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markdown ## What is the primary role of the buy side in financial markets? - [ ] Engaging in day trading activities - [x] Asset management and acquiring securities on behalf of clients - [ ] Issuing new securities - [ ] Managing corporate treasuries > **Explanation:** The buy side primarily involves institutional clients such as asset managers who manage investments and acquire securities for their clients. ## Which of the following is NOT an example of an institutional client? - [ ] Pension funds - [ ] Endowments - [ ] Mutual funds - [x] Retail investors > **Explanation:** Institutional clients represent collective financial interests and include entities like pension funds, endowments, and mutual funds, but not individual retail investors. ## What is the fiduciary responsibility of institutional clients? - [ ] Maximizing short-term trading profits - [ ] Following retail client recommendations - [x] Managing large sums of money on behalf of their members with their best interests in mind - [ ] Engaging in speculative trading > **Explanation:** Institutional clients manage large sums of money and have a fiduciary responsibility to act in the best interests of their members. ## How do corporate treasuries typically engage in the financial market? - [ ] By only investing in real estate - [x] By managing financial assets, hedging risks, and accessing capital markets - [ ] By issuing insurance policies - [ ] By operating as retail banks > **Explanation:** Corporate treasuries manage a firm's financial assets, hedge foreign currency risk, and raise capital through equity or debt markets. ## Which activity is NOT typically associated with insurance companies' financial operations? - [ ] Underwriting policies - [x] Day trading in cryptocurrencies - [ ] Investing in long-term assets - [ ] Hedging interest rate risks > **Explanation:** Insurance companies focus on underwriting, long-term investments, and hedging risks, not on day trading in highly speculative markets like cryptocurrencies. ## What distinguishes mutual funds from hedge funds? - [ ] Mutual funds are only available to institutional investors - [x] Hedge funds are less regulated in terms of investment activities - [ ] Mutual funds invest exclusively in bonds - [ ] Hedge funds do not use derivatives > **Explanation:** Hedge funds are less regulated regarding their investment activities compared to mutual funds. ## Which of the following best describes the investment horizon of pension funds? - [ ] Short term - [ ] Medium term - [x] Long term - [ ] Intraday > **Explanation:** Pension funds have a long investment horizon to provide income to beneficiaries during retirement. ## How do dealers assist mutual funds? - [ ] By managing their entire portfolio independently - [ ] By issuing insurance policies - [x] By buying and selling securities, offering market research, and hedging risks - [ ] By setting the fund's investment goals > **Explanation:** Dealers help mutual funds by facilitating trades, providing market research, and offering hedging solutions. ## What is a common characteristic of endowments and trusts? - [ ] They only invest in government bonds - [ ] They always operate for-profit - [x] They manage assets to achieve longevity and specific purposes - [ ] They exclusively invest in real estate > **Explanation:** Both endowments and trusts manage assets with a focus on long-term sustainability and specific organizational goals. ## Which type of institutional client typically serves accredited investors and can offer pooled investment funds and segregated accounts? - [ ] Corporate treasuries - [ ] Insurance companies - [ ] Charitable trusts - [x] Investment management firms > **Explanation:** Investment management firms target institutional investors and accredited clients through various channels like pooled funds and segregated accounts.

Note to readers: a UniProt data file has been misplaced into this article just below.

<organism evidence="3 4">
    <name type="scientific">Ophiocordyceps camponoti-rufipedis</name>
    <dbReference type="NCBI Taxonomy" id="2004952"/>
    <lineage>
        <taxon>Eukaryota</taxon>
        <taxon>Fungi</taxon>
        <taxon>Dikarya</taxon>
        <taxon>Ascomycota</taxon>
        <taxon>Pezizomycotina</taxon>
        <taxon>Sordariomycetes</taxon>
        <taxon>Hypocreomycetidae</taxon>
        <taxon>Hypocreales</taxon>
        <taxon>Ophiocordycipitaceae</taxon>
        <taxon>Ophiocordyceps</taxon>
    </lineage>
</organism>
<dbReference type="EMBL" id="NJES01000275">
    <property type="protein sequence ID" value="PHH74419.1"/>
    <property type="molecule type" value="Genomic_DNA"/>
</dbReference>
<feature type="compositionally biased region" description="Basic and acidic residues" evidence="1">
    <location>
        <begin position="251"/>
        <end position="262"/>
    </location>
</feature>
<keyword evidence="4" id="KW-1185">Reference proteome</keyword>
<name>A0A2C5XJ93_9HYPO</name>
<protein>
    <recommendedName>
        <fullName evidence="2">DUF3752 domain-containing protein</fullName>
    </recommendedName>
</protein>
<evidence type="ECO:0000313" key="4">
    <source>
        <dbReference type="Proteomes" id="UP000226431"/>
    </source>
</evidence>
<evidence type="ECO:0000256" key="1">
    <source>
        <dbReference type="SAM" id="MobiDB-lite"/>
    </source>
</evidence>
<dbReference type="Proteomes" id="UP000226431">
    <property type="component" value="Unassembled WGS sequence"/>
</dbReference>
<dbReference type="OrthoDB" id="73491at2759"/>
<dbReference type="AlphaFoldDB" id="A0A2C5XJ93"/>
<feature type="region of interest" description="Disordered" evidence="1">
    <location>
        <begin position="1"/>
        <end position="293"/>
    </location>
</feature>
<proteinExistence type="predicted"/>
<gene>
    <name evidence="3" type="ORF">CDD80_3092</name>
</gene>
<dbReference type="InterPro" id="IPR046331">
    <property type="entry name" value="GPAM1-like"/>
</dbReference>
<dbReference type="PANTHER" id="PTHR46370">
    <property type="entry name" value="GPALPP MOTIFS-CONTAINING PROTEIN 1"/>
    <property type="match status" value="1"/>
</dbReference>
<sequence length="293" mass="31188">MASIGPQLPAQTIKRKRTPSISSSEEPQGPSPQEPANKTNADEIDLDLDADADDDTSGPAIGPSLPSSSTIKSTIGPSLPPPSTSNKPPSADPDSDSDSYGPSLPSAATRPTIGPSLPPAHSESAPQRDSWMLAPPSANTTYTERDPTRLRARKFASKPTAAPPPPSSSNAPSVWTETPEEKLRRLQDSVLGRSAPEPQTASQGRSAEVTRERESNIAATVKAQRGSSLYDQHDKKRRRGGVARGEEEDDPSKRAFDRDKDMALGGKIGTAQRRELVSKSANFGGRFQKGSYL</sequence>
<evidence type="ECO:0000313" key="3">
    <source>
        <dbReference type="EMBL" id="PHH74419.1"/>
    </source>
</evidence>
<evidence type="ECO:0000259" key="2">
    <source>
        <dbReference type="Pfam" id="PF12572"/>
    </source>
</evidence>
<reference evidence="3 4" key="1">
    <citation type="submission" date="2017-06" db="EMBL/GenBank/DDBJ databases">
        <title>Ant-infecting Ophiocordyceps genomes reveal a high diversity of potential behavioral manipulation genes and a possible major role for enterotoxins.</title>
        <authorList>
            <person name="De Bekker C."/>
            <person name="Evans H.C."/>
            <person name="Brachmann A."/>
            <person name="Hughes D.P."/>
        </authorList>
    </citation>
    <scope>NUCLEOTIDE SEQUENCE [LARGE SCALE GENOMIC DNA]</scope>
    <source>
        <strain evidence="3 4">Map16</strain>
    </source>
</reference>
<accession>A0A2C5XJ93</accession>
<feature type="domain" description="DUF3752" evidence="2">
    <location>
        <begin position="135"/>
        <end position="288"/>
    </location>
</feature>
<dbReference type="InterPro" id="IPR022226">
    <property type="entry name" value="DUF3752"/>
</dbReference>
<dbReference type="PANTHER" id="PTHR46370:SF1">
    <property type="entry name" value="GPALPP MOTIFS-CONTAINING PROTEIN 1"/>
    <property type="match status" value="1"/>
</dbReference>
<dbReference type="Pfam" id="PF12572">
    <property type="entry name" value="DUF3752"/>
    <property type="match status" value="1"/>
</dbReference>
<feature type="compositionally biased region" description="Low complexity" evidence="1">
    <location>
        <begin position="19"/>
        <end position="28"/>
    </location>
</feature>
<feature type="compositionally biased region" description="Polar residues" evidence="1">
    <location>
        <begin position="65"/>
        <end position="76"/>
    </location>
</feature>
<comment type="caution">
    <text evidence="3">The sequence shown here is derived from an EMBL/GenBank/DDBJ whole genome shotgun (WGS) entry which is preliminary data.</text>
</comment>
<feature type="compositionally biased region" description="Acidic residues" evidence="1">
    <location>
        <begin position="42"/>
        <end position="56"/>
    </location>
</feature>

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Tuesday, July 23, 2024